Own your stuff, it helps you identify the next course of action

As counter-intuitive as it seems, failures most certainly lead to the next version of ourselves that is stronger, smarter, intuitively aware and many other hard and soft skills.

Whatever the case, it's important to know exactly with whom and where the breakdown occurred. This will not be a "feel good" session, people learn better when it stings afterward. I speak from a tremendous amount of specific and life developing experience. Let the moment hit hard, it will pass.  What won't pass is the memory of those that become known as the ones that pass the buck, throw people under the bus, demonstrate negative integrity in the face of a challenge.
If you're going to be tasked with making far reaching business or personal impacts, you have to own the outcome.

You've gotta own your stuff.


If you're going to be tasked with making far-reaching business or personal impacts, you have to own the outcome.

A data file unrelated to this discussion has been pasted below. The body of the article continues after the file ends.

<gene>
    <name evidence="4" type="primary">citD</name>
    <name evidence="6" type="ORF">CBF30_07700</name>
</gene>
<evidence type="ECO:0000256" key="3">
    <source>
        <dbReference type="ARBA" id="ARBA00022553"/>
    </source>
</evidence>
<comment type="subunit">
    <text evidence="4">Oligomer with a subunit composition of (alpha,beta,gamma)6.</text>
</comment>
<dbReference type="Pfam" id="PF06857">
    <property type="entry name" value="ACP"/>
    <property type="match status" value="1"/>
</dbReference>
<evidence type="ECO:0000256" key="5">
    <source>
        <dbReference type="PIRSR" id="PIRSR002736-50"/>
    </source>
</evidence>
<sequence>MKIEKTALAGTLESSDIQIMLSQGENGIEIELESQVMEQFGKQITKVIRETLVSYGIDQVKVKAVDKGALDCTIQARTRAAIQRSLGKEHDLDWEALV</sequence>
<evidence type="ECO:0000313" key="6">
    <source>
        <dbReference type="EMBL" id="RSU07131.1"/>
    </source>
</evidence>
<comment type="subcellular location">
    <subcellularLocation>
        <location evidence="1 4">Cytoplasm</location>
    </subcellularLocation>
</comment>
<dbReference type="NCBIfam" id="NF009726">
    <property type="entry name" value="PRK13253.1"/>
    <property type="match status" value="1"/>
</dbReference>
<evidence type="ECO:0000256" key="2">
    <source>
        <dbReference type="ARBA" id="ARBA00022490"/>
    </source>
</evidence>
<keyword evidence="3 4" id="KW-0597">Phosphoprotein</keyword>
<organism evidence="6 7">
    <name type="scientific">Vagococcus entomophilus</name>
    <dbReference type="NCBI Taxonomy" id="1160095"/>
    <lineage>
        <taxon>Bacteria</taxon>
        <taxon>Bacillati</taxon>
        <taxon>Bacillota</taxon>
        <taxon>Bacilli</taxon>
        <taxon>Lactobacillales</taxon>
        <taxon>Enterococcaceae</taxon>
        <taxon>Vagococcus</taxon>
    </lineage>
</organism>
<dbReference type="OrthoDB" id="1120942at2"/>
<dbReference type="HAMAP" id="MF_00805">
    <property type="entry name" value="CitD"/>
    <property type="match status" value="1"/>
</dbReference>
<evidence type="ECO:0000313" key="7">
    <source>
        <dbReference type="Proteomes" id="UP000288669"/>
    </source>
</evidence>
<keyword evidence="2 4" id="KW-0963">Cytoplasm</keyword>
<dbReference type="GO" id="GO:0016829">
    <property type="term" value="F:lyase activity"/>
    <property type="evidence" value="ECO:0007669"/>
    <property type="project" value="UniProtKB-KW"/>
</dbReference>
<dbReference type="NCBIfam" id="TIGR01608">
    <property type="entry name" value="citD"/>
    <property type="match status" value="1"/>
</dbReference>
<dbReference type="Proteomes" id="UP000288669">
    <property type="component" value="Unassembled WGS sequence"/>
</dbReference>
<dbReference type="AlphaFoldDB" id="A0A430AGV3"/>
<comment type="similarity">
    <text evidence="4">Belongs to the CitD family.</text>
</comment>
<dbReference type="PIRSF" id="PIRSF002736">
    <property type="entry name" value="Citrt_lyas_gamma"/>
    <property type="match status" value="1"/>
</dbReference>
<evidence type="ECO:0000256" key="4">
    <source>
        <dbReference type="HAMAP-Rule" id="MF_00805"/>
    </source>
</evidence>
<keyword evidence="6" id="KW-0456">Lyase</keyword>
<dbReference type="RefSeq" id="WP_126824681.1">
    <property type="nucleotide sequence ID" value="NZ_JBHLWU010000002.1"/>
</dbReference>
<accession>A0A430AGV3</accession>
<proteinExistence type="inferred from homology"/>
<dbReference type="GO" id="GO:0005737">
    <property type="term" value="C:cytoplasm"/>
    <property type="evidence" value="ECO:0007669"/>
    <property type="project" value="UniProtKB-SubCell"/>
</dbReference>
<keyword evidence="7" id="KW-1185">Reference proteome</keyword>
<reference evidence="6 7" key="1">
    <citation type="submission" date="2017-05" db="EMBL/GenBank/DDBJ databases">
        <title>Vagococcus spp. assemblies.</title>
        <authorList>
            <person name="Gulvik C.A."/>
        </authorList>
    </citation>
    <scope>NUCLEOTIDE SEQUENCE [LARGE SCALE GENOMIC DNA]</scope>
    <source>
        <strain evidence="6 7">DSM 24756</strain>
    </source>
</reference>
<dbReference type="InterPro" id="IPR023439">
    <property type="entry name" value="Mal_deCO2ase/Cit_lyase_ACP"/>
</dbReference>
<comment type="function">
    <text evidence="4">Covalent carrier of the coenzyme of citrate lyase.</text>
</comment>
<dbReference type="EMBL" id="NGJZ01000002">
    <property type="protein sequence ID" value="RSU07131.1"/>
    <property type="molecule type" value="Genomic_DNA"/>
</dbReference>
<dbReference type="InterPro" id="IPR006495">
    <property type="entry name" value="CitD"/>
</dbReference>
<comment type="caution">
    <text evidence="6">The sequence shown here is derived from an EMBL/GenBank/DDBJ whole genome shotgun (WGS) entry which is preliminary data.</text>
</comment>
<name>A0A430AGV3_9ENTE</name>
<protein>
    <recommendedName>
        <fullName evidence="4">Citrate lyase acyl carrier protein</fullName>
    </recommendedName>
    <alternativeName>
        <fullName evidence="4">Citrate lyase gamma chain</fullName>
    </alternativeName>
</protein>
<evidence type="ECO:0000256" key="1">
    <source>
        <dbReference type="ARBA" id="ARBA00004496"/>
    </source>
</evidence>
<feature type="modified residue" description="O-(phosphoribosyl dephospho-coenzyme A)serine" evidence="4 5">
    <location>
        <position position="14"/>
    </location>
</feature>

Finger pointers, blame stormers, victims, or even that interesting group of people that like to imply that no one was really at fault have all become far too accepted.


As far as I can tell it's a two-pronged problem, 1. the person that made a mistake wants to appear blameless or 2. No one wants to have people or teams accountable. Constructively accountable.... This last part is important because it means there would be some type of mediation involved, and who wants to do that??

Because it's not REALLY about the blame game, it's about identifying the failure and then assessing the aftermath and determining the next course of action.

Whatever the case, it's important to know exactly with whom and where the breakdown occurred. This will not be a "feel good" session, people learn better when it stings afterwards. I speak from a tremendous amount of specific and life developing experience. Let the moment hit hard, it will pass.


What won't pass is the memory of those that become known as the ones that pass the buck, throw people under the bus, demonstrate negative integrity in the face of a challenge.

It's a big ask, especially at a time when everyone wants to look like a massive success at all times.

As counter-intuitive as it seems, failures most certainly lead to the next version of ourselves that is stronger, smarter, intuitively aware and many other hard and soft skills.


Own it.


PS: This article was first published in Chris Shyrock's Linkedin Blog